Kaletsky’s stuff is unbelievably bad. But on the basis of his outrageous nonsense he argued — as did others of his ilk — that the poor ignorant masses would be better off materially if they swallowed green propaganda, as he has done, and took a massive cut in their standard of living. What can I say, except drop dead, mate. The test of a good economist is to be able to follow the secondary consequences of an economic decision. He is one who is not captured by immediate effects and so ignores the long run. Kaletsky is not a good economist. So what does this also say about the mighty Krugman and the other Keynesians that utter this claptrap?
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1Anatole Kaletsky, Digging beneath the gloom, The Australian, 29 November 2000.
2Paul krugman, Reckonings; After The Horror, New York Times, 14 September column 2001.
3Cited in Peter Martin’s article a Dismal failure to count the true cost, Herald Sun, 5 January 2005.
4John Jewkes, Ordeal by Planning, Macmillan & Co. LTD, 1948, pp. 20, 147-8).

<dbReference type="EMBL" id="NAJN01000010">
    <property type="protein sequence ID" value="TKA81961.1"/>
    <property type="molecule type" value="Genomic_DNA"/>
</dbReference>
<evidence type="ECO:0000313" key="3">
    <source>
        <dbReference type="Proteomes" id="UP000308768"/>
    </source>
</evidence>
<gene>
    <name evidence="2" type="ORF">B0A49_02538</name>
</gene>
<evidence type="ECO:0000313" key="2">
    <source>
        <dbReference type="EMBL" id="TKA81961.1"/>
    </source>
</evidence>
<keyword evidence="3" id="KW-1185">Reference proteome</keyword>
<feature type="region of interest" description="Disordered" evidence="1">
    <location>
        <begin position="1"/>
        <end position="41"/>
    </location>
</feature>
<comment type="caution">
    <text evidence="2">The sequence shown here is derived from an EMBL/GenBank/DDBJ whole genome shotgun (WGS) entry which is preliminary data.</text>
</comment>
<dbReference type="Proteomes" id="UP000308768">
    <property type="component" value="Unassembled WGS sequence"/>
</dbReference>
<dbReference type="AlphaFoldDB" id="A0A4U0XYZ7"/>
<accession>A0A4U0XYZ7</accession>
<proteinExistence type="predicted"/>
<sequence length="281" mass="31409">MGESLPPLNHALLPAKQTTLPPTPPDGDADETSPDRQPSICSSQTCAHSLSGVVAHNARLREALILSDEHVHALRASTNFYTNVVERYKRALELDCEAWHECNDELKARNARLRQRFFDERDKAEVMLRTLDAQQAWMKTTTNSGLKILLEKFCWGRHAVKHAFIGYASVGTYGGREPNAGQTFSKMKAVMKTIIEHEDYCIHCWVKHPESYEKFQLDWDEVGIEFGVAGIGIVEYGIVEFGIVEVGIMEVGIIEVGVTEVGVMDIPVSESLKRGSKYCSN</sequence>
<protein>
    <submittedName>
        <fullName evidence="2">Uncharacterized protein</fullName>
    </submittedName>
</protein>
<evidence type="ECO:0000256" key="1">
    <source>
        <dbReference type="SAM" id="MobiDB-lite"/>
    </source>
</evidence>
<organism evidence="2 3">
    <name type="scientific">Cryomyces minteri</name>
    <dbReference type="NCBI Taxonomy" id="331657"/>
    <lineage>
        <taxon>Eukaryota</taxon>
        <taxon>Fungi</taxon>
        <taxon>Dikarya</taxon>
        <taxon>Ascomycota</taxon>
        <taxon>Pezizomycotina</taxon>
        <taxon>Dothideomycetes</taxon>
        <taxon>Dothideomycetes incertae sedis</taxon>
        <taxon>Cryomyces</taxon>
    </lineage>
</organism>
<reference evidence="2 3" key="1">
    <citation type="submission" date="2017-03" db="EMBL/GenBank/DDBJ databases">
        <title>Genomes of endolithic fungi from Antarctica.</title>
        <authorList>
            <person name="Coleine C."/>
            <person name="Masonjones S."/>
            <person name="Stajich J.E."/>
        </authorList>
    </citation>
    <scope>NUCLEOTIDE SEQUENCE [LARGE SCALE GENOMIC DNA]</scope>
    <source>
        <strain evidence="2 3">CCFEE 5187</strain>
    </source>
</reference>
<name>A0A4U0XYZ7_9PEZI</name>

5See Henry Hazlit’s Economics Made Easy. This splendid little book is a great introduction to free market economics.
66By capital accumulation we do not means the simple multiplication of capital goods but, as the Austrian school of economics explains, an expansion of the capital structure.
7Simon Kuznets noted that before the advent of the Industrial Revolution there was virtually “no fixed durable capital” as we understand the term and that a great proportion of society’s savings were taken up in repairing and replacing capital that wore out about every 5 or 6 years. (Kuznets, Population, Capital, and Growth: Selected Essays, Heinemann Educational Books, 1973, p158.)
It ought to be obvious to any student of economic history that only the mass production of iron that the industrial revolution brought about could make possible a large-scale production of fixed capital goods without which there can be no real capital accumulation. Yet the unthinking likes of Kaletsky argue that destroying vast amounts of fixed capital promotes economic growth! Not only are they lousy economists they are historical illiterates
8In 2008 the Sydney-based Center for Independent Studies published Exploring a Carbon Tax for Australia, An absolutely shabby piece of work that actually argued that a carbon tax would bring fourth new technologies and promote economic growth. Greg Lindsey, executive director and founder of CIS, has yet to offer an apology or even an explanation for this atrocity.